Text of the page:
FOSTORIA - Garden enthusiasts can find many ideas to incorporate into their own landscaping by attending the Fostoria Garden Tour 1-5 p.m. Sunday. The Fostoria Garden Club has lined up nine stops around the city for this event, which takes place every other year.
Tickets are $5 each and available in advance at The Bookshelf and Conine's Market in Fostoria. On the day of the tour, tickets can be purchased at any of the gardens. They do not need to be viewed in any particular order. Each location will have a garden club hostess to guide visitors and answer questions.
At Good Shepherd Home, 725 Columbus Ave., guests can see many knockout roses in bloom, river birch and foxwood trees, a pond and three waterfalls. Residents enjoy feeding the fish that reside in the ponds. Stop at the main entrance off Columbus Avenue to hook up with the hostess, Carol Hall, a Good Shepherd resident and past garden club president.
PHOTOS BY MARYANN KROMER
Ceramic elves, gazing balls and whimsical planters accent the brilliant flowers in front of the Wainscott home. The red blooms at right are called aghosta lilies.
Cookies and lemonade are to be served at the Friendship Circle Pavilion. Golf cart tours also are to be offered.
Ritchie and Edna Coleman have filled their garden at 643 N. Main St. with a small pond surrounded by many interesting specimens, especially along one side of the house. The property has few large trees, which affords abundant sunshine. Birds often visit the feeders and bird baths in the yard. Edna has a number of angel figures positioned among the plants. In the back is a collection of flamingos illuminated by solar lights after dark.
The flower beds at St. Wendelin Catholic Church, 323 Wood St., are tended by groups of parishioners as memorials to loved ones. Beside the school across from the church are two massive oak trees that protect a shade garden in the parking lot. Near the main entry is a statue of the parish patron.
Bob and Marilena Wainscott have managed to grow a multitude of annuals and perennials in a small space. The features include benches Bob made from cast-off furniture and planter chairs purchased at garage sales and flea markets. Marilena has tried to model her garden after a small villa in northern Italy. She buys many of her bulbs, shrubs and other plantings when they go on sale at the end of the season.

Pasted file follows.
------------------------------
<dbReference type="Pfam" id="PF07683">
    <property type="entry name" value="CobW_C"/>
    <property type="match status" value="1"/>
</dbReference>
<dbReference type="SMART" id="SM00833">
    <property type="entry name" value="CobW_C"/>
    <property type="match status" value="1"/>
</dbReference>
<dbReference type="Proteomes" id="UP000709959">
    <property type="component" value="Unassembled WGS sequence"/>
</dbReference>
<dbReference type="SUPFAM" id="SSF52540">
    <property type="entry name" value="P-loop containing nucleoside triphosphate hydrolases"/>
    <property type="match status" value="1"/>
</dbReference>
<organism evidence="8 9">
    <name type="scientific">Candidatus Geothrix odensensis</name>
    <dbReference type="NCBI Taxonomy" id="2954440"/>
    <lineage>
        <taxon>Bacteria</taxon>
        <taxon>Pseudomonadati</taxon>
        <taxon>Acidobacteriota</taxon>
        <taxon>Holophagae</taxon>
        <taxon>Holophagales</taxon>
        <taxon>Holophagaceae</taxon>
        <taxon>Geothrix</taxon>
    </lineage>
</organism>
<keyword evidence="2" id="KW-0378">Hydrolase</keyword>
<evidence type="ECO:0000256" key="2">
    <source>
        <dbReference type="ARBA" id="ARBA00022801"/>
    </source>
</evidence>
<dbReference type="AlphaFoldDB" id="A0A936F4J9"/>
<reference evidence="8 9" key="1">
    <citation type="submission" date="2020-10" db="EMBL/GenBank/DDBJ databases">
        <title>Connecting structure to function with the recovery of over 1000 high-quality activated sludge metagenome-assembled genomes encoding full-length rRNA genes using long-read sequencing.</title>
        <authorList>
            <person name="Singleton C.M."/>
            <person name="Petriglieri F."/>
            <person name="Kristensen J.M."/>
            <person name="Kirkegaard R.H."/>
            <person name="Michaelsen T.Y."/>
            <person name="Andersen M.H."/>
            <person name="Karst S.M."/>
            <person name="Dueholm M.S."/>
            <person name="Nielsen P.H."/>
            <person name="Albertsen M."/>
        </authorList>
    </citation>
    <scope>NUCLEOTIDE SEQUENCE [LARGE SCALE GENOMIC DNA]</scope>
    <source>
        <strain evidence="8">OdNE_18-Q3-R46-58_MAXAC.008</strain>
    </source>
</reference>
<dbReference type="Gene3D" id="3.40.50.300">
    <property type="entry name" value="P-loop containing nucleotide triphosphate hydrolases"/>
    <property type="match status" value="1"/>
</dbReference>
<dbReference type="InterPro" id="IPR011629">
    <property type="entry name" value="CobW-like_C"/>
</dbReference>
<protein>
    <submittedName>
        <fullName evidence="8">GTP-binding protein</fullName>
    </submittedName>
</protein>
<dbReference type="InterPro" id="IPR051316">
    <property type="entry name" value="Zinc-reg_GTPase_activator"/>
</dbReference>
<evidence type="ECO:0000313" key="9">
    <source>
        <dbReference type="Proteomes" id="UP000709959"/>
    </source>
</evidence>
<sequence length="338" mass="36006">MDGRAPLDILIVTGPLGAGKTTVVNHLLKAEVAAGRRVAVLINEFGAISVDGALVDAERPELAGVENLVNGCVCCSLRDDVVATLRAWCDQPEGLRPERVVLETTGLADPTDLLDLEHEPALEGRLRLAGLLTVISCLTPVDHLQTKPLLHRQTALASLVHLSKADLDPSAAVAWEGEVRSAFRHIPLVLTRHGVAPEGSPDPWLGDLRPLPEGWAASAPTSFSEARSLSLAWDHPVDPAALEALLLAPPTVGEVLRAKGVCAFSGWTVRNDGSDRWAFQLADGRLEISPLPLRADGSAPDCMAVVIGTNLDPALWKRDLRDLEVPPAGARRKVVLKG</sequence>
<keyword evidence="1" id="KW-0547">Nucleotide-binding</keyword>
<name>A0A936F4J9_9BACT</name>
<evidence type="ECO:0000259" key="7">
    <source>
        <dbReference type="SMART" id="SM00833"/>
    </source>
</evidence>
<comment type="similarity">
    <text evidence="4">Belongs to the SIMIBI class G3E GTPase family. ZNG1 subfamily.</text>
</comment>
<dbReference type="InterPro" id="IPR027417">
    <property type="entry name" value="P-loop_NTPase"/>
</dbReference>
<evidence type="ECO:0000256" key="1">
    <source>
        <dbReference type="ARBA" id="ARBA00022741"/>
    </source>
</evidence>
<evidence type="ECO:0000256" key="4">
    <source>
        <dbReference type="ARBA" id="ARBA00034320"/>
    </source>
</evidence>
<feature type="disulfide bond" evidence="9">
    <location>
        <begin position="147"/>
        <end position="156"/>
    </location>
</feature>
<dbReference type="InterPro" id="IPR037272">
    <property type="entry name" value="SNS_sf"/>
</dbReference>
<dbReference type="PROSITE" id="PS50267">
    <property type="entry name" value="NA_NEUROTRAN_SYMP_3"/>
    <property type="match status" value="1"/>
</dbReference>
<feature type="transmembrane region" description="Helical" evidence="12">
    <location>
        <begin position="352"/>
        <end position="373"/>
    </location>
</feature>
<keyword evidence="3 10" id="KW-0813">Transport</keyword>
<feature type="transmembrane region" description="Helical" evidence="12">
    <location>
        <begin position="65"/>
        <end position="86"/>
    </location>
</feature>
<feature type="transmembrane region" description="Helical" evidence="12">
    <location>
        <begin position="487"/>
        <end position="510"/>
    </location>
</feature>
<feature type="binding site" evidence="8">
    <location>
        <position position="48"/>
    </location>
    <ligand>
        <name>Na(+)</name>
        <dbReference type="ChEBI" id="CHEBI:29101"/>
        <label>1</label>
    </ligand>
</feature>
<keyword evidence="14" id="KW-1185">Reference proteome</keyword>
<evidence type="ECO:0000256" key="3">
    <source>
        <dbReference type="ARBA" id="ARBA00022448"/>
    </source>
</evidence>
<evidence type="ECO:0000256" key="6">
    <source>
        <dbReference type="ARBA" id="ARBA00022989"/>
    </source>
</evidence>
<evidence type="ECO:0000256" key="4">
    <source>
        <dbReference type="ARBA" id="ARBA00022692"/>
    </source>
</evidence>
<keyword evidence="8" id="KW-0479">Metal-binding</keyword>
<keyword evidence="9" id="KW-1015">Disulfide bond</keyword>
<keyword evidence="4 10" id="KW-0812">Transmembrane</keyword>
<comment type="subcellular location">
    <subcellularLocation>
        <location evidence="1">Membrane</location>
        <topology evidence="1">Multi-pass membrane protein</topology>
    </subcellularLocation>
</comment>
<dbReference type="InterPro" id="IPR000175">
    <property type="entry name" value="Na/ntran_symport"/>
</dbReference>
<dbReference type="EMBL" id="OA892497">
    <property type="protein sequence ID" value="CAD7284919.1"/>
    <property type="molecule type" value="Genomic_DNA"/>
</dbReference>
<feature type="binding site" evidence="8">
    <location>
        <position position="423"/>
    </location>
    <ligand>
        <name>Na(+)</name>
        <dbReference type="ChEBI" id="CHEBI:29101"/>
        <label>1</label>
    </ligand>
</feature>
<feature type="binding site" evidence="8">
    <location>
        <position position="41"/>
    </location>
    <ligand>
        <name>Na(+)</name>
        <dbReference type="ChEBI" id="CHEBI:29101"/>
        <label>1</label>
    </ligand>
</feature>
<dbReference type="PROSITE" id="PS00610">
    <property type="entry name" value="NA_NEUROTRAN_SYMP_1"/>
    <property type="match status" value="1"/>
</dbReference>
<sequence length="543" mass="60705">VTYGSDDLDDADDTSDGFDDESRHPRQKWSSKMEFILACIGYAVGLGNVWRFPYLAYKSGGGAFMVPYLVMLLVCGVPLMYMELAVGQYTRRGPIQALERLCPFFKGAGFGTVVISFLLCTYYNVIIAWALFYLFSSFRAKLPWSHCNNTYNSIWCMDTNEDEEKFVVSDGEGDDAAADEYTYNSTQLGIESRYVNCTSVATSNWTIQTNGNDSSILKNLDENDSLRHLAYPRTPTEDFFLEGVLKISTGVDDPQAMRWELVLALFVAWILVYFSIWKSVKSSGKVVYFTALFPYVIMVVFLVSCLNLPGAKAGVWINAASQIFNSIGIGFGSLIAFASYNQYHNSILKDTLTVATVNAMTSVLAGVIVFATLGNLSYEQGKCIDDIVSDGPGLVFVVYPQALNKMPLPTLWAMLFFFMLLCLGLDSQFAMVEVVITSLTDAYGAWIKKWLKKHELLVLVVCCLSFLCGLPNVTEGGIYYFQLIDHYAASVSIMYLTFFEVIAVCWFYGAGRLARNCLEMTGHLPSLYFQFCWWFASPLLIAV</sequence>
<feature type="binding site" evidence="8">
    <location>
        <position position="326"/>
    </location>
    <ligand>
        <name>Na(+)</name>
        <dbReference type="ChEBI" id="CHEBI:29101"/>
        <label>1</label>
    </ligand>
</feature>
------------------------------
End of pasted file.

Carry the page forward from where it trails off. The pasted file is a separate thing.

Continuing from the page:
Be sure to look for the ghost lilies and the Japanese willow shrubs.
Ed and Mary Miller have recycled the old Park-n-Shop ticket booth to serve as a garden shed in their back yard at 213 Vickie Lane. On one side, Mary has built a mini-greenhouse with salvaged windows, doors and lattice work. Glass bricks saved from a building in downtown Fostoria have been turned into a garden wall. A vintage clematis clings to a trellis near the garage, and raised beds hold a variety of vegetables. A small fountain gurgles by a back window where Mary sits to watch birds.
Most days, one can find Ed and Betty Mason working in their spacious yard at 200 Jeanette Drive. Betty said they would be gardening even if they were not taking part in the tour.
At the back of the house is a patio that looks out onto the grassy lawn. Multiple bird baths and feeders attract a variety of feathered creatures. Peppers and tomatoes grow in a plot circled with stones. Drip hoses keep everything moist. Two dead stumps hold rustic bird houses built by the couple's grandsons, now in their 20s.
Rock lovers should be sure to stop at 480 TR 248 in Hancock County. Homeowner Steve Millott has built a dry rock pond and has incorporated stones from the surrounding farmland into his landscaping.
Jim and Sharon Lininger at 22827 Hancock CR 216 have set up an interesting watering system at their residence.
The final tour stop is at 2106 TR 256 in Hancock County. The five acres belonging to John and Eydia Addington are registered with the National Wildlife Federation.
The site includes perennial gardens, a pond and wildlife trails. The couple will allow visitors to stay until dark.